Older voters, it is worth mentioning at this point, have a reputation for being a hard sell in school district bond elections. Having a much higher percentage of them in your electorate may not bode well for the building of hundreds of new West Broward High Schools even if it were a realistic option.

You might still be hoping that some fantastic spurt of economic growth will suddenly appear to somehow make all of this affordable. Alas, the Congressional Budget Office forecasts below average economic growth for the United States in large part because of (you guessed it) an aging population. The chances that the state at the vanguard of the aging-population trend will somehow grow like mad seem remote at best.

All of this leads to a single inevitable conclusion: Floridians must reformat the entirety of their social welfare state to accommodate the 21st Century demographic change. I have chosen the word must deliberately, as the status-quo simply does not represent a viable option. In the K-12 space, this means you have an urgent need to increase both the effectiveness and the cost-effectiveness of the education system.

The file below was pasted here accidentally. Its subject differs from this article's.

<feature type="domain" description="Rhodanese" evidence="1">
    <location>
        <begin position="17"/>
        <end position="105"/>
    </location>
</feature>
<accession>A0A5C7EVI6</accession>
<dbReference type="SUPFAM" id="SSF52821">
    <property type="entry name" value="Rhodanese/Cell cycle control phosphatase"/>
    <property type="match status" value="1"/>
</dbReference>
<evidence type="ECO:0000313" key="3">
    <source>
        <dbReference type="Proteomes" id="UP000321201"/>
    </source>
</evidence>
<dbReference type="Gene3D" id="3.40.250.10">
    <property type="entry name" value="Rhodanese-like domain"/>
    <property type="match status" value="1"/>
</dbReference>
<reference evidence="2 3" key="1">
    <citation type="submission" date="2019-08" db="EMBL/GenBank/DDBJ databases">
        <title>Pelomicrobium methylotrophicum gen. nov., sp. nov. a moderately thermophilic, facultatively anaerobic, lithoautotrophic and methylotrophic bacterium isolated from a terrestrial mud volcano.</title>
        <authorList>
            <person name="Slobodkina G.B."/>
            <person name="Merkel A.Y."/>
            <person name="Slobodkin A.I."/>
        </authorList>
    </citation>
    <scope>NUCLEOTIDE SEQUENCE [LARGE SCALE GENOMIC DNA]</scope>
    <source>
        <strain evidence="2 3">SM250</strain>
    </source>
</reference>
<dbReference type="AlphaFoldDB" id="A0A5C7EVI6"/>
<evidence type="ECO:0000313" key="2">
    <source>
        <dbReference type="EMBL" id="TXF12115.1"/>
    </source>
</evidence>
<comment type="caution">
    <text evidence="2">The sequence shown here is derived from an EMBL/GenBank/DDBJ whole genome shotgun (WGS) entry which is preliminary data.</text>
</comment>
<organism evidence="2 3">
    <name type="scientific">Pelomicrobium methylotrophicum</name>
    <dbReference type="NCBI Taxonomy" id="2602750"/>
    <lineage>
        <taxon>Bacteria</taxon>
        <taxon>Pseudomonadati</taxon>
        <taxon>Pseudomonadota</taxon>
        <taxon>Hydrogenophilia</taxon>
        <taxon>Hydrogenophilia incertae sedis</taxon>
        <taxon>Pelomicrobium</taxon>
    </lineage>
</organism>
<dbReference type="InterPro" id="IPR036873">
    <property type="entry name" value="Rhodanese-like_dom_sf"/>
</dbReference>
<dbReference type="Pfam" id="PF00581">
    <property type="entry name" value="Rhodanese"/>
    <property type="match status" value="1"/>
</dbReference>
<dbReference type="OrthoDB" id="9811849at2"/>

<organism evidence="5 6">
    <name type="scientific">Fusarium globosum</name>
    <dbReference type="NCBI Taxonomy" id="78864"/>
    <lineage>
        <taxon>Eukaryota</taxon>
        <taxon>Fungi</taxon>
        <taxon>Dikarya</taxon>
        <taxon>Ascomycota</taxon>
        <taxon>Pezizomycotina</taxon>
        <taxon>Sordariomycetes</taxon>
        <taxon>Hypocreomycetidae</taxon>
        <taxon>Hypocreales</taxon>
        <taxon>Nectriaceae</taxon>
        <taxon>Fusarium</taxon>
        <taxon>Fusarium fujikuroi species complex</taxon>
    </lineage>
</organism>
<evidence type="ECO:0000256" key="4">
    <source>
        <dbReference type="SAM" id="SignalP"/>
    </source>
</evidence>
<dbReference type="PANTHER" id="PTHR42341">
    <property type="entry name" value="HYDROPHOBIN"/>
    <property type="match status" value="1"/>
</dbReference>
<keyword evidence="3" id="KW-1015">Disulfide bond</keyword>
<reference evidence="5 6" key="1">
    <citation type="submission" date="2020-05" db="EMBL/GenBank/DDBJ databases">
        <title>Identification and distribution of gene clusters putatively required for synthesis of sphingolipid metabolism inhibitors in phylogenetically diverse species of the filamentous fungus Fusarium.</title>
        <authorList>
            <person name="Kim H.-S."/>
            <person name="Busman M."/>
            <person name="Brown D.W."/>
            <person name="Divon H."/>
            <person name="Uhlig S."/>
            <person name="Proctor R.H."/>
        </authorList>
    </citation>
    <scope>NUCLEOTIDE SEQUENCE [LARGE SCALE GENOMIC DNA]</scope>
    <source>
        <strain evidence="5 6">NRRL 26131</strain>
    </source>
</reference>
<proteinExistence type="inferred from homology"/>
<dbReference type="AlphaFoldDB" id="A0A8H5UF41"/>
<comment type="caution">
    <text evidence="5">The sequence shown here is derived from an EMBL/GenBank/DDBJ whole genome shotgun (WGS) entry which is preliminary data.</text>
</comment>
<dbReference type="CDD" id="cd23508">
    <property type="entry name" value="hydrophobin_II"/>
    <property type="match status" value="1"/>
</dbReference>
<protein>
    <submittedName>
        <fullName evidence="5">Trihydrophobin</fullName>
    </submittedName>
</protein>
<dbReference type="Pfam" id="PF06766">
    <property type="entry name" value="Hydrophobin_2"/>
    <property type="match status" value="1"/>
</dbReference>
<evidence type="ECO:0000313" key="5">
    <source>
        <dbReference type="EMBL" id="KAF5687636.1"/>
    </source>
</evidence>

Sadly, there will be no silver-bullet solution to these problems. It is going to be rough sailing. Note, however, that Florida has been successfully experimenting with programs that educate children with limited to no facility costs incurred. As currently constituted, however, these programs will prove far too modest to make a meaningful impact on problems of this scale. If districts are hard pressed to build tens of billions of dollars worth of new facilities with public dollars, it seems beyond optimistic to believe private philanthropy will provide tens of billions of dollars in new charter school facilities.

Florida should recognize private schools as badly needed partners to the public school system. Those who view private schools as some sort of existential threat to public schools should examine these data carefully for themselves. Don’t take my word for it. Go to the Census Bureau website yourself. You have real things to fear about Florida’s future, but larger numbers of children attending private schools does not make the list. Florida will have far more students than the public school system can hope to cope with for decades to come.